A life too short

The whiff of life has turned putrid today, the scent of wilted,wasted youth. J, my mother’s youngest brother died today , suddenly, unexpectedly, at 44 years of age. Drank off to his end.
A bright lad, he’d shown promise – a head for science and art both – a contrast against a background of school drop-out brothers . The brightly red coloured pin-hole camera he’d made and sent me (my first precious parcel, packed in straw) once contributed to my my interest in science.
He taught me cycling , chess and “smart” stuff like sleight of hand tricks.
But by then his zenith had been over, peer pressure egged him into the murky realm of college politics in Kerala. A lost election led to a lost year – and a lost education – he too dropped out of (pre-univ) college – a lost cause (I’d discovered IIT-JEE forms unfilled, amongst his old books).
Pragmatism led him to take up a clerical post in the para-military in the rough North-East. And life seemed settled for a while. Diligence paid off in promotions. Back in Kerala, he dated a rather attractive young woman and fell hopelessly in love.
Life seemed perfect when they married. And then they had a daughter.
Differences of some nature crept up and threatened to derail the marriage. My uncle found solace in the bottle.
The bottle grew into a monster and he was discharged of his job, and returned to Kerala.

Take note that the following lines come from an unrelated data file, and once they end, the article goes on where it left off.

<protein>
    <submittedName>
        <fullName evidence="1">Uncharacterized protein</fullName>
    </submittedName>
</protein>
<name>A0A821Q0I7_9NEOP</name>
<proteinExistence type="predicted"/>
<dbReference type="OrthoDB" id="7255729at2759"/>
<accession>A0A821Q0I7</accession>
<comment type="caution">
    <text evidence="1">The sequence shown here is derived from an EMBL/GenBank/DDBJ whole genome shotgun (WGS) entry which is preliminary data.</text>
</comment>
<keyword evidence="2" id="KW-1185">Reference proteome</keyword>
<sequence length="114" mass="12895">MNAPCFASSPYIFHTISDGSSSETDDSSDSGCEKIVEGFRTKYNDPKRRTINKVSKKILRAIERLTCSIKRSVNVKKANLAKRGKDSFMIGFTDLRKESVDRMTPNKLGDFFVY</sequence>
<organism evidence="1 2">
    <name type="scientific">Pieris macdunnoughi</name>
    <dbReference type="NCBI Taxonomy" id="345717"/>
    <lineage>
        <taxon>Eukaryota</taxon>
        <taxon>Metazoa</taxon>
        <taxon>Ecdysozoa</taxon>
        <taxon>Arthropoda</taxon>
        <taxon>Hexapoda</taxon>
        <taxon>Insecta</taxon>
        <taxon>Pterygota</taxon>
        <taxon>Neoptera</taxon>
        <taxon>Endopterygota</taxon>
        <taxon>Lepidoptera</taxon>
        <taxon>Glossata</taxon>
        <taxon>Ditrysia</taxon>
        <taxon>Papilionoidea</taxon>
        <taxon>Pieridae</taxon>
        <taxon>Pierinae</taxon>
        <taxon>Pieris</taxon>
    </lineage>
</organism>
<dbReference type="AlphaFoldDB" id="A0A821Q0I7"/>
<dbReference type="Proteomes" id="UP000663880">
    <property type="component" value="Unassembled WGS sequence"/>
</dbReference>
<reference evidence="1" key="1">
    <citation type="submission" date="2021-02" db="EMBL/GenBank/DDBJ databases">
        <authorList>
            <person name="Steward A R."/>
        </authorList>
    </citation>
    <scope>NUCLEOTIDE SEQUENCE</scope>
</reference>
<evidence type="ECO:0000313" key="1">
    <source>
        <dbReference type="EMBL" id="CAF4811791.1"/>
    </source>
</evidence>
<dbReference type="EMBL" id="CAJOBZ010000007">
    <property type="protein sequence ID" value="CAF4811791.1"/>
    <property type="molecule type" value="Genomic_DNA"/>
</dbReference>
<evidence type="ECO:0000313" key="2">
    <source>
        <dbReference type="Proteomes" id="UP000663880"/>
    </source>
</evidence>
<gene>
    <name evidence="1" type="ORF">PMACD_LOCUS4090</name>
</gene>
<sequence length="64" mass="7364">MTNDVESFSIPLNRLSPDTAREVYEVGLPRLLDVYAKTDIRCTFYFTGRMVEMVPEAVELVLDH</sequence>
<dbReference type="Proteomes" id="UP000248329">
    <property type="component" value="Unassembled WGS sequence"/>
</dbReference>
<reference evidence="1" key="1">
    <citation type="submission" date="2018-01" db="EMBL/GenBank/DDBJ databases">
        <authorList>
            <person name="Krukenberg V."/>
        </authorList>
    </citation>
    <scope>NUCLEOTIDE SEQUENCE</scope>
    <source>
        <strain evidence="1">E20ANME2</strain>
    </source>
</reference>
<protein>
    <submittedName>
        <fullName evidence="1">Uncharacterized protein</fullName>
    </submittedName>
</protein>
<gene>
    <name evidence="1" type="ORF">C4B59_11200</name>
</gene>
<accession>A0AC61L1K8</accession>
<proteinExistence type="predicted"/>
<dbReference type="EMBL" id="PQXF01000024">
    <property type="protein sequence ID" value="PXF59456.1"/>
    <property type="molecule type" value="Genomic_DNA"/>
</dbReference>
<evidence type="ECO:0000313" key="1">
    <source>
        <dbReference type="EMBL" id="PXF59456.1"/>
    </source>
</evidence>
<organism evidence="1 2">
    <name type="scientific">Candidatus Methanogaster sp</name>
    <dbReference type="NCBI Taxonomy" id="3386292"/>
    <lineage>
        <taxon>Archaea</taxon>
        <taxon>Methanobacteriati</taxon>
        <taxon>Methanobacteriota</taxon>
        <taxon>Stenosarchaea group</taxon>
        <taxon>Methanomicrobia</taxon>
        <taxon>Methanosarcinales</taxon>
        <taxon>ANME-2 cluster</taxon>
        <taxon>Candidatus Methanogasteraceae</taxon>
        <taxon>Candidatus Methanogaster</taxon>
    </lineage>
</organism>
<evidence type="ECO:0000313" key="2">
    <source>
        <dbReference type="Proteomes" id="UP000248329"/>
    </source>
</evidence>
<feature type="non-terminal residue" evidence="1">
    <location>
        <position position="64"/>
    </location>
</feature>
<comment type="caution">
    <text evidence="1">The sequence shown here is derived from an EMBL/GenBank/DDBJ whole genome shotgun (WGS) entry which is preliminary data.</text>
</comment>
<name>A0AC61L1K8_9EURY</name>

With some savings and by renting out auto-rickshaws he made a house.
The liquid monster grew stronger and the wife gave up, fled with the kids (a girl and a boy now). That was the final nail …
The house was sold and fed back to the liquid monster, as was all the rest of the savings and stuff in the house. What was left was fed to the lawyer to the contest the divorce notice and to “on-the-house” drinking companions.
In and out of a host of rehab centres in the past five years, life seemed better (even if just so) when the last rehab ashram decided to give him a job after his de-addiction. But he again gave in to the monster before he could take it up.
Now living in the ancestral home, drinking endlessly (and sometimes on empty stomach) with his elder brother for solace (who too had had decided to substitute the bottle for his wife who too had deserted).
Everyone thought that he would drink his way into poverty and then get back to senses.
But before that could happen, today, abruptly, the body gave up. Deserted.
A life cut too short.
And I could never thank him for the things he taught me.
And I could never even try to help him with his problems.